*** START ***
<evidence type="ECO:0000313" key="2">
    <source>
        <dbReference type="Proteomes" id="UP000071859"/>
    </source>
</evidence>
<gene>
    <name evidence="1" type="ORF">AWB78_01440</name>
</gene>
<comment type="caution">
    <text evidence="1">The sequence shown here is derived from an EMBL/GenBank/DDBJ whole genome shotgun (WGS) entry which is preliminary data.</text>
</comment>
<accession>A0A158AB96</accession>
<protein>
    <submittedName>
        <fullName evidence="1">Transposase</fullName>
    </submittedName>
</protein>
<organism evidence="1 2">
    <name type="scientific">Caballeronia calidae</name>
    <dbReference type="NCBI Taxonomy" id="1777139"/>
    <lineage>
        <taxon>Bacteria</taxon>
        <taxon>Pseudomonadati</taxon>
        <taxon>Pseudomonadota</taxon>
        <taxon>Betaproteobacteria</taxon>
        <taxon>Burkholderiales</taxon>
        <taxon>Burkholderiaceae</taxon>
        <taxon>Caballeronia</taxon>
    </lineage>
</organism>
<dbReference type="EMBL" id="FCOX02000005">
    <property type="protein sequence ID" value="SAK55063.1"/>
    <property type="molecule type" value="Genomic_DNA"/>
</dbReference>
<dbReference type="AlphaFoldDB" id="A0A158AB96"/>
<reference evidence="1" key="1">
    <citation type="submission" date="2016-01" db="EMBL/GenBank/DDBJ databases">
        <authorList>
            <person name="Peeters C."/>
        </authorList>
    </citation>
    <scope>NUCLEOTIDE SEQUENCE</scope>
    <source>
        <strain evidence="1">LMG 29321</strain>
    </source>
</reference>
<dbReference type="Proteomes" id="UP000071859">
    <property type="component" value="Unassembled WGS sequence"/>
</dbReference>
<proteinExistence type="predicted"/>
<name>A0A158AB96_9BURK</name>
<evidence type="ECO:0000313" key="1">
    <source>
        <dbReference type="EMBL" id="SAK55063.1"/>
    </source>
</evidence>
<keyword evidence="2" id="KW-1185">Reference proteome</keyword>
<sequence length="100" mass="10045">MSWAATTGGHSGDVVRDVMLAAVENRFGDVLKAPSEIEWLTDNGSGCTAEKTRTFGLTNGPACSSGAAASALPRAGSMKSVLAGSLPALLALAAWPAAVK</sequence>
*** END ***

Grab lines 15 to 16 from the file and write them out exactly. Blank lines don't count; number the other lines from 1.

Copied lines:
        <fullName evidence="1">Transposase</fullName>
    </submittedName>